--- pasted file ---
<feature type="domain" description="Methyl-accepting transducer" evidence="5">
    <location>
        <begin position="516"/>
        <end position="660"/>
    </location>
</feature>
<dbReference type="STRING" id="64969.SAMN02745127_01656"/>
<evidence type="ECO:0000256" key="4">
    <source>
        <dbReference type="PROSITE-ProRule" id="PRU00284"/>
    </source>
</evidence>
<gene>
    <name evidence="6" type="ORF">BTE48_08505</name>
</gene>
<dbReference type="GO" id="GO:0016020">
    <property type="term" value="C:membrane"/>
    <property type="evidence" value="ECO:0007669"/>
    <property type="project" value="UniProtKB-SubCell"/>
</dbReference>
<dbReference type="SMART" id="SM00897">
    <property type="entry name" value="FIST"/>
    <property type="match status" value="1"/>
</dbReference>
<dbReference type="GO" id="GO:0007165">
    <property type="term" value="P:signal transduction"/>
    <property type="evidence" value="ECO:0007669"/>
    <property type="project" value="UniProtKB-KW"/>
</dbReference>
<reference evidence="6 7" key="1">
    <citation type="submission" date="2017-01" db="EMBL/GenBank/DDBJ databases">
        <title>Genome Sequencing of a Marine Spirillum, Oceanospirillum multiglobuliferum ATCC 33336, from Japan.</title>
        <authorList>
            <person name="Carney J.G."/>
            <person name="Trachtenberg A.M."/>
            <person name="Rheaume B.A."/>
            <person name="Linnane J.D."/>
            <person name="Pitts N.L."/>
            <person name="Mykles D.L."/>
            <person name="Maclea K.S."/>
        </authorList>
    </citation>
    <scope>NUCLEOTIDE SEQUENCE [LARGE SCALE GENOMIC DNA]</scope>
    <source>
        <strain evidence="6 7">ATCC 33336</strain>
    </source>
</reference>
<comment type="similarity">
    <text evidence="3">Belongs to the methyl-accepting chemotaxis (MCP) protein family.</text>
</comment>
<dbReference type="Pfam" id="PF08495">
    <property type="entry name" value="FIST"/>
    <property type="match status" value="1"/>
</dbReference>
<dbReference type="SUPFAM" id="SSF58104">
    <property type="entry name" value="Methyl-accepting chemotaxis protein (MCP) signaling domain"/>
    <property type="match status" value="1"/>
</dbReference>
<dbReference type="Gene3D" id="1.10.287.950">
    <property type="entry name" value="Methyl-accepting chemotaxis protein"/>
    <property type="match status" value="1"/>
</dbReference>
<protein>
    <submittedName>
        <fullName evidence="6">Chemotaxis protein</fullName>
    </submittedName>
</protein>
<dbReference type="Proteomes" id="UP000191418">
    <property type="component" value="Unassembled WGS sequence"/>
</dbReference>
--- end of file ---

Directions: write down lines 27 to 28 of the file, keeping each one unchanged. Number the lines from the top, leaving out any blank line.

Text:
    <property type="evidence" value="ECO:0007669"/>
    <property type="project" value="UniProtKB-KW"/>